Smothered turkey wings. Think biscuits and gravy, but with turkey wings instead of sausage and mashed potatoes instead of biscuits, and you'll be in the vicinity of how gloriously rich and delicious this dish is.
Do you love turkey? Do you find chicken wings irresistible? Have you ever picked up a package of turkey wings wondering what wonderful goodness you could make with them? That's me, by the way, and here is what I made with the turkey wings that were calling my name in the store the other day.
My father liked them so much he begged the recipe from me just so he could eat them again. Even though he forgot to tent the wings with foil until halfway through (don't do that), they still were amazing.
Smothered turkey wings are a staple of the south. And as the case with most regional specialties, everyone has their way of doing it.
In this recipe, we slow roast the wings in a low oven for a couple of hours, until fall apart tender, and then finish them in the broiler for some crispy skin and browning. While the wings are roasting, we make stock from the wing tips (or an extra wing if your wings didn't come with tips). We make a roux gravy with this stock to smother the turkey wings when done.
It's rich, crazy good, and definitely not diet food. But for comfort on a cold day? The best.
Smothered Turkey Wings
- Turkey Wings:
- 6 whole turkey wings (about 5 pounds), or 7 turkey wings without the tips
- 1 Tbsp extra virgin olive oil
- 2 Tbsp extra virgin olive oil
- 1 carrot, chopped
- 1 half onion, chopped
- 1 celery rib, chopped
- 3 cups water
- 1/2 teaspoon salt
- 3 Tbsp butter
- 3 Tbsp flour
- 3 cups of turkey stock (that you make in step...)
- 1/2 teaspoon yellow mustard
- 1/2 teaspoon salt
- 1/4 teaspoon pepper
- 1/2 teaspoon dried thyme
- 1/4 cup cream
Prep the turkey wings:
Use poultry sheers or a sharp knife to separate each turkey wing into 3 segments—drumette, flat, and tip. Set aside the tips for making stock.
Slow roast the turkey wings:
Place turkey wing drumettes and flats, skin side up, onto a rimmed baking sheet or roasting pan. Toss with olive oil. Sprinkle with salt.
Cover with aluminum foil and put into a 275°F oven for 2 1/2 hours.
Make the stock:
While the turkey wing drumettes and flats are roasting, make stock with the tips. Heat 2 Tbsp olive oil in a medium, thick-bottomed pot on medium high heat. Add the turkey wing tips and let them brown on all sides.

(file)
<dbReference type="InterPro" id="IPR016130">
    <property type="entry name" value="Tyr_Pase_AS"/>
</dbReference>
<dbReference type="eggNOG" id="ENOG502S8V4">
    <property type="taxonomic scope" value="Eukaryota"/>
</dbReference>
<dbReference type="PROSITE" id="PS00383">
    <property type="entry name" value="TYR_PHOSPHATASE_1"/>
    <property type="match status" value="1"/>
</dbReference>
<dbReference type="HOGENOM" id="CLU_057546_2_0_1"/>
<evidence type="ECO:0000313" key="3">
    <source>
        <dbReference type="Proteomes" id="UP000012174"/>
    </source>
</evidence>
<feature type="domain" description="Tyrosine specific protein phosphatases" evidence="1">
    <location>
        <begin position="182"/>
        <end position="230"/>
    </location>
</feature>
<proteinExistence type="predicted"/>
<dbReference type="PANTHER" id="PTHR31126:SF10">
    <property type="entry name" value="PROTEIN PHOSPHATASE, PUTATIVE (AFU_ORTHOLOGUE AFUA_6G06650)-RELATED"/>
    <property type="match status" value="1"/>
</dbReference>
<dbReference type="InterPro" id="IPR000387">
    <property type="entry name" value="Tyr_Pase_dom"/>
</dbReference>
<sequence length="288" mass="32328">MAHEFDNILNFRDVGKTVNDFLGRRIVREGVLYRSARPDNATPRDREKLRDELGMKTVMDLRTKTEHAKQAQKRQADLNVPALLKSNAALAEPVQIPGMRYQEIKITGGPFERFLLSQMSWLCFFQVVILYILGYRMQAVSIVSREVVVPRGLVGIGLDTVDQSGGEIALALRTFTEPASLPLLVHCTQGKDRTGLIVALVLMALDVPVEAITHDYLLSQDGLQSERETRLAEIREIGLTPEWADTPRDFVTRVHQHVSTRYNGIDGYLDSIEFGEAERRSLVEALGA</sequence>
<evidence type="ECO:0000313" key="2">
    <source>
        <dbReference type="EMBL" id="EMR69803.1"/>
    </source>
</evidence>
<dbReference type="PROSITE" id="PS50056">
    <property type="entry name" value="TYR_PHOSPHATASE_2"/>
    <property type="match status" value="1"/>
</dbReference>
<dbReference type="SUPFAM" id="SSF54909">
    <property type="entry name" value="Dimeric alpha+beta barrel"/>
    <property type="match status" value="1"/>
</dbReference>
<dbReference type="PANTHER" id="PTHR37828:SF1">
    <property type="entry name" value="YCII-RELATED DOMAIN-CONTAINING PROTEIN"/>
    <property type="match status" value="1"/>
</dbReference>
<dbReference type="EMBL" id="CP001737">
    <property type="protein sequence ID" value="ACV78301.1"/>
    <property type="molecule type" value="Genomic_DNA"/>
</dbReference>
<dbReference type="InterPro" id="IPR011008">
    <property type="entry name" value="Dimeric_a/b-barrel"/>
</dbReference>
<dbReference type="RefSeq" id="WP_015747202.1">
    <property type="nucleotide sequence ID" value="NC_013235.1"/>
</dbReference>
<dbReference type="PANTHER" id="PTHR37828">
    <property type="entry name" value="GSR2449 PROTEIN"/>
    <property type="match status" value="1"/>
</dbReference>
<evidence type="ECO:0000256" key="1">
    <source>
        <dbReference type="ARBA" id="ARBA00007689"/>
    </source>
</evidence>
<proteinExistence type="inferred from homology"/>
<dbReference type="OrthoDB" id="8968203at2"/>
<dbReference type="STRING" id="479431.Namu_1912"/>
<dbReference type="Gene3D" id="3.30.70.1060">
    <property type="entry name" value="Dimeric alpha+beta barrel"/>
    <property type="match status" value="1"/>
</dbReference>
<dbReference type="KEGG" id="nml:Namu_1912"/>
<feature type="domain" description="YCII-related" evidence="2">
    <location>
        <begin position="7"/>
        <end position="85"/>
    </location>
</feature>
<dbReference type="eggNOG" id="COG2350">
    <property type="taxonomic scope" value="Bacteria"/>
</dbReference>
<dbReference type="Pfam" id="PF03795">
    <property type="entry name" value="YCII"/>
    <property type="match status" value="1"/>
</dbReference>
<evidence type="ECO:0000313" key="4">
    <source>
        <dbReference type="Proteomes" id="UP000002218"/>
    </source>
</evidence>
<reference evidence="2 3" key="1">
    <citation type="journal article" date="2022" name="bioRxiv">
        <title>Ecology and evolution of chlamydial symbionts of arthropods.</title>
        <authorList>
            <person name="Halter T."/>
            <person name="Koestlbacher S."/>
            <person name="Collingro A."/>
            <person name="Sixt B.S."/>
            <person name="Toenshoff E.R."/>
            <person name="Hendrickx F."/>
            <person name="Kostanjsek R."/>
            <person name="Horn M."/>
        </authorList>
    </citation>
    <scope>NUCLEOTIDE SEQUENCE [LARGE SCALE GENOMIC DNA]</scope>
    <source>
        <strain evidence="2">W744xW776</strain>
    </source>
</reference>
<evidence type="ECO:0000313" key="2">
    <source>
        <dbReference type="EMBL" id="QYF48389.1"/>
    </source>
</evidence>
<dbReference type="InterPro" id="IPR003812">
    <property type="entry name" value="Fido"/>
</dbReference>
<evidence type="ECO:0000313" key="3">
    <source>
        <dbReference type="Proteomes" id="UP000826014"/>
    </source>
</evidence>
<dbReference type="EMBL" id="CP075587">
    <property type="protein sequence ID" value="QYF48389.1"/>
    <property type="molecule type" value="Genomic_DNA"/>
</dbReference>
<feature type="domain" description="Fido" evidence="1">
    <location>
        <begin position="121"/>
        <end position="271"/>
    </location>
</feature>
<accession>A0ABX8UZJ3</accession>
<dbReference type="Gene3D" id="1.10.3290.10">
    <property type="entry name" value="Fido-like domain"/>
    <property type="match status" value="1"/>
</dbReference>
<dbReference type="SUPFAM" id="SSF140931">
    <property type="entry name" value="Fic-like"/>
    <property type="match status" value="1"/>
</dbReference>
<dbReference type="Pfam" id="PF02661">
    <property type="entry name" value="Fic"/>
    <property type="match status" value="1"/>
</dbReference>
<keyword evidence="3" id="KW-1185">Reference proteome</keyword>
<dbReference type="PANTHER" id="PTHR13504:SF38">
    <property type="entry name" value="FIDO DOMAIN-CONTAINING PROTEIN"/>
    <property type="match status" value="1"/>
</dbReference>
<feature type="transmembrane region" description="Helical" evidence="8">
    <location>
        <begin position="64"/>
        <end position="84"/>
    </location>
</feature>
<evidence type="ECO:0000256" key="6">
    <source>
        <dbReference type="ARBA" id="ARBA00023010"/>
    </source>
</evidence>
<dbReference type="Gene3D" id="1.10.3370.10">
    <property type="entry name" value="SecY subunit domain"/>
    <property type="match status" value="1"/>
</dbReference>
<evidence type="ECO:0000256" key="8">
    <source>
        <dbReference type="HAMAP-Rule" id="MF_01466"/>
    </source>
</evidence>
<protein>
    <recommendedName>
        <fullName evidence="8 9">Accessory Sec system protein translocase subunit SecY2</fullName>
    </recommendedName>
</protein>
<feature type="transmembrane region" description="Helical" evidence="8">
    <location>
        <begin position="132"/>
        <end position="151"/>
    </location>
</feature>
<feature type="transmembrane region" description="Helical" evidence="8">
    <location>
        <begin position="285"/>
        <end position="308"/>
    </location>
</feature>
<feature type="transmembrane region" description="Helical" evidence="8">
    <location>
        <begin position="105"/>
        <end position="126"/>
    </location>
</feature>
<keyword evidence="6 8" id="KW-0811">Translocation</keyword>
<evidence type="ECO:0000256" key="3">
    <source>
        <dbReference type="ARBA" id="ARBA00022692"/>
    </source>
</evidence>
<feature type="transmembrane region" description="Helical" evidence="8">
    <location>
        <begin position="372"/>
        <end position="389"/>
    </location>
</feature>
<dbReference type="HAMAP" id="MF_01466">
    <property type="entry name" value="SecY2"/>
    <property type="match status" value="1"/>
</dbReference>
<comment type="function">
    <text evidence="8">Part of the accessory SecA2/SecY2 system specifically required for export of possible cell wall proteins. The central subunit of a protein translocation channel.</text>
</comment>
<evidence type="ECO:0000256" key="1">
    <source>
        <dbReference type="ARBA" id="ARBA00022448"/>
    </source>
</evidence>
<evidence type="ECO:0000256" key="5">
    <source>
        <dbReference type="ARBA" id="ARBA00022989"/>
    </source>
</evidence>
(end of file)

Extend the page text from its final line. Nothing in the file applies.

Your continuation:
Add the chopped carrot, onion, and celery, and sauté them for a few minutes with the wings.
Add 3 cups of water, enough to cover the wings and vegetables, and salt. Bring to a boil on high heat, then reduce to a low simmer on the lowest setting. Cover and let simmer while the wings roast in the oven, a couple of hours.
Strain the stock:
When the wings are close to being done, strain the stock so you can start making the gravy. Remove and discard the largest solids from the pot. Then strain the rest of the stock through a fine mesh strainer. Reserve the stock for the next step.
Make the gravy:
Make a roux by melting 3 Tbsp butter in a medium sized, thick-bottomed pot, on medium heat. Add the flour and whisk to combine. Let the roux cook and bubble for a minute or so.
Slowly whisk in the turkey stock you made in steps 3 and 4, whisking constantly to break up any lumps.
Whisk in the mustard, salt, pepper, and thyme. Whisk in the cream. Let simmer on low heat to thicken.
Broil the wings to brown them:
After 2 1/2 hours of slow cooking in the oven, the turkey wings should be fall apart tender (if not, you can leave them in longer until they are).
Remove the foil and place the wings on a rack a few inches under the broiler. Broil for 5 minutes or so, until the wing skin gets somewhat browned.
Scrape the wing roasting pan drippings into the gravy:
You don't have to do this, but it will add even more flavor to your gravy. If the drippings are really stuck to the pan, place the roasting pan on your stovetop and turn on the burners under the pan.
Add a cup of water to the pan and use a metal spatula to scrape up the drippings. Pour them off into the pot with the gravy.